According to the Minsk Barometer, a bimonthly monitor of Belarusian foreign policy and regional security in Europe’s East, in the last six months Minsk’s relations with the EU and several key member states have been more dynamic than with any other foreign partners. Recent developments this past January and February clearly reflected this trend. For example, in mid-January, Minsk received the Hungarian Foreign Minister Péter Szijjártó and his Austrian counterpart, Karin Kneissl. The latter arrived to open her country’s embassy in the Belarusian capital. Belarus also started preparing for the upcoming visit of Chancellor Sebastian Kurz—yet another sign of the strengthening relationship between Minsk and Vienna.
At the beginning of February, Belarusian Prime Minister Siarhei Rumas paid a visit to Italy, the first such bilateral meeting in nearly a decade. Later that month, another noteworthy visit took place as a delegation led by the chairperson of the Council of the Republic (upper chamber of Belarus’s parliament), Mikhail Myasnikovich, spent four days in Poland and held talks with all key Polish political figures, including the president, prime minister, speakers of both parliament chambers, and the foreign minister. The unprecedented level at which the Belarusian delegation was received in Warsaw seems to point to serious intentions on both sides to improve relations.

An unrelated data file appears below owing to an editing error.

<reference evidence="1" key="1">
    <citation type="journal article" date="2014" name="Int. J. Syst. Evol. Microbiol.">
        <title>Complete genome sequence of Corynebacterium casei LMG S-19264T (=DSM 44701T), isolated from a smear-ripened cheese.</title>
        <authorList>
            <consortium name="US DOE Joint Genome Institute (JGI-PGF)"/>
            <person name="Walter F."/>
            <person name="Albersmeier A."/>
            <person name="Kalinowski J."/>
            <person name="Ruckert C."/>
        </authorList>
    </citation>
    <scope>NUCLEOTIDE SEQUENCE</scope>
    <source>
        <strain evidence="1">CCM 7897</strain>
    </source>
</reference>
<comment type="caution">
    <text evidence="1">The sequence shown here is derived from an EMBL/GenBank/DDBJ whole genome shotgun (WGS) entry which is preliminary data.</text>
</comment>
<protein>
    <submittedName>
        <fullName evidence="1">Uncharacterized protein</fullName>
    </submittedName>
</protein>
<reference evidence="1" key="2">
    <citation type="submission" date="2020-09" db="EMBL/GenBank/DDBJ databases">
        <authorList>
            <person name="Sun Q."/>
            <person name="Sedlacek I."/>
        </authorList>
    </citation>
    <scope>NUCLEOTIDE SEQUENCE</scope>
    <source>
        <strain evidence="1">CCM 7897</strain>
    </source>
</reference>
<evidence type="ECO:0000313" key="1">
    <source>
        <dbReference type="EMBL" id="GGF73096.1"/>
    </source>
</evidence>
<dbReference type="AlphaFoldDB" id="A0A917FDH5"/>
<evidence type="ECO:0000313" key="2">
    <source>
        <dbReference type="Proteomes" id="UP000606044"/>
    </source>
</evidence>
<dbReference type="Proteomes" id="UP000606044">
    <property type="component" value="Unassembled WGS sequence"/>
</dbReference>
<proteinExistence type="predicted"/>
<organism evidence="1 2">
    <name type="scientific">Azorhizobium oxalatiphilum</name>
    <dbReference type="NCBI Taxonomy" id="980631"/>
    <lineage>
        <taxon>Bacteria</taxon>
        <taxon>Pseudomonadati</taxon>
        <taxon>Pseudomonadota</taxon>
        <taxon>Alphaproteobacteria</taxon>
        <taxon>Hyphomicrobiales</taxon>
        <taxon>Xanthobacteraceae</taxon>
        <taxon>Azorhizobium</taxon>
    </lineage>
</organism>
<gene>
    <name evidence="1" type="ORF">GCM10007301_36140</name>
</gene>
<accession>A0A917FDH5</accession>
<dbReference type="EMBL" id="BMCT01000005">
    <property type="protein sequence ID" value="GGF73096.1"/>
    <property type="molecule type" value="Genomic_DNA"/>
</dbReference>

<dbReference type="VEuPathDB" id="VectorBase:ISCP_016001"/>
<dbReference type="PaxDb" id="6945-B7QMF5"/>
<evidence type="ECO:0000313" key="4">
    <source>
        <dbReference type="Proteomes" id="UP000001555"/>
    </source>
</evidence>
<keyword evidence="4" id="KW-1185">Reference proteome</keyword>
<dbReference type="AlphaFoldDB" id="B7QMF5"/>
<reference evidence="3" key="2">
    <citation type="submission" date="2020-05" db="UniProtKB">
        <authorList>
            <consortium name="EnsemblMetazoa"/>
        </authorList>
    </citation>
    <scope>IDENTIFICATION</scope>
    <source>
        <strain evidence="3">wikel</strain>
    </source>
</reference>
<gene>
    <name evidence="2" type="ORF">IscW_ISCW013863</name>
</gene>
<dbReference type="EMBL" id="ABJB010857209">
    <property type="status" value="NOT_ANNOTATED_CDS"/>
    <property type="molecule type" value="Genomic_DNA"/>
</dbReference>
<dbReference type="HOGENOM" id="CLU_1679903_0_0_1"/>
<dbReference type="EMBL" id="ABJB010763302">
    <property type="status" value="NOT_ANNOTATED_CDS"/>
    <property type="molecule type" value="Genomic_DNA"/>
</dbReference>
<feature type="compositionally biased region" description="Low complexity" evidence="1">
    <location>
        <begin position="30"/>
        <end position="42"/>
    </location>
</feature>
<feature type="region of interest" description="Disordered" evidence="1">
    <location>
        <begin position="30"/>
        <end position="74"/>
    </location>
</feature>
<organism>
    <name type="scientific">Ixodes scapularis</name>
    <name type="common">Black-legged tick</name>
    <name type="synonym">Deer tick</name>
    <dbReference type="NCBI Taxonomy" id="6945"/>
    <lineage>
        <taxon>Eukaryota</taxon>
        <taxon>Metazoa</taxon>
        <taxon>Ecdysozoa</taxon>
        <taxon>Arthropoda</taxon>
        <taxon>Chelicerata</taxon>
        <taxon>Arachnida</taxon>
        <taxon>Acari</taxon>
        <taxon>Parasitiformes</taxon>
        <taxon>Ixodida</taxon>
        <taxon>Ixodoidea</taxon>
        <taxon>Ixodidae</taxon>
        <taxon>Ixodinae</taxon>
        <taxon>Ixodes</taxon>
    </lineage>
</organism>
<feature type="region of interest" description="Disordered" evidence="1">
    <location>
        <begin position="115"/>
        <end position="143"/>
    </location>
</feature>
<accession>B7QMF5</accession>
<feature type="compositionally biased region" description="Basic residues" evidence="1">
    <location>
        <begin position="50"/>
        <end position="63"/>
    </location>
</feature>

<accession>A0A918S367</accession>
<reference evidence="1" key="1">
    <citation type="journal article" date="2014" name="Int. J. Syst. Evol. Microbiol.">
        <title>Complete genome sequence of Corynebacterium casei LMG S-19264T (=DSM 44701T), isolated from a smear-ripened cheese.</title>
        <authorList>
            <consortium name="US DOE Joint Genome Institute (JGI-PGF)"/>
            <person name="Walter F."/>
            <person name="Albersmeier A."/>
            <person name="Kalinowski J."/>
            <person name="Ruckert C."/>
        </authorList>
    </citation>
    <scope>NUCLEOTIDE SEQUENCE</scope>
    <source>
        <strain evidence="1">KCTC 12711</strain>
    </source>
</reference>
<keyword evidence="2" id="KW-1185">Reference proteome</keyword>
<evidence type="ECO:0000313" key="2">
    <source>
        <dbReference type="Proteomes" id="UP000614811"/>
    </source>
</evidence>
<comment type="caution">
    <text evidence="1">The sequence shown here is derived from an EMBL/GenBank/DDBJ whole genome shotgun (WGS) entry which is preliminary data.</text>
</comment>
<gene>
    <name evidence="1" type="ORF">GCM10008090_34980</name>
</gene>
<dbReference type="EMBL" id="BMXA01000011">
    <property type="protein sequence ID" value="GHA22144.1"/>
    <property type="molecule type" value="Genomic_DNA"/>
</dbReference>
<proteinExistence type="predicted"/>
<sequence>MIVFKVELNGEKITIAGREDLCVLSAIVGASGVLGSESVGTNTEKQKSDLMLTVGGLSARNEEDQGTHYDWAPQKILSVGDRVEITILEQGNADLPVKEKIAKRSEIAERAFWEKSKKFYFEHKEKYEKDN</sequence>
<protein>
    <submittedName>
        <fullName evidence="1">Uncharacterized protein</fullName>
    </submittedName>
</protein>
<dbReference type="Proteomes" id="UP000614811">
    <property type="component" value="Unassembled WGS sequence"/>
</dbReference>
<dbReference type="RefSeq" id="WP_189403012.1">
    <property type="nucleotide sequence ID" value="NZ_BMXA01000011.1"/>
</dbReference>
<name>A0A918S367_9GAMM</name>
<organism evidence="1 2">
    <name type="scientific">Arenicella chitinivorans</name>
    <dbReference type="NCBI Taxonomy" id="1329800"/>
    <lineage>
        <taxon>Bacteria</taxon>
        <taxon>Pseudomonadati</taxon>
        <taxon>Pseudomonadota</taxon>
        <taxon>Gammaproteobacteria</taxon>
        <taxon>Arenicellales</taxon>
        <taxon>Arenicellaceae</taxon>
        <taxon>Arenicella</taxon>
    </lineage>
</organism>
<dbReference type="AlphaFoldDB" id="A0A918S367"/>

Minsk’s cooperation with EU institutions has also intensified. On February 18, Lukashenka and Rumas held meetings with the European Commissioner for Budget and Human Resources Günther Oettinger. According to the EU official, the talks were successful and Brussels is considering the possibility of increasing funding for joint projects. In addition, positive developments are occurring in relations with EU-affiliated financial institutions. The European Bank for Reconstruction and Development provided a record amount of investments in Belarus in 2018. Moreover, cooperation with the European Investment Bank is just beginning, with the first multi-million-dollar agreements signed at the end of 2018.
Finally, trade volumes between Belarus and the EU have also been on the rise. In 2018, Belarus’s exports to the common European market grew by about 30 percent, and Minsk hopes they will soon reach the record-high level of $26.9 billion, registered back in 2012.
However, all these developments have not yet led to significant qualitative progress in Belarusian-EU relations.
Most telling is the fact that, after years of talks, and despite multiple statements alluding to imminent success, no politically important agreement has been concluded.
In particular, negotiations have stalled regarding a visa facilitation agreement and on so-called partnership priorities. The former would simplify visa application procedures and lower visa costs for Belarusian nationals traveling to the EU; and the latter is intended as an interim bilateral agreement until Minsk and Brussels conclude a full-fledged one (for example, an updated version of a Partnership and Cooperation Agreement).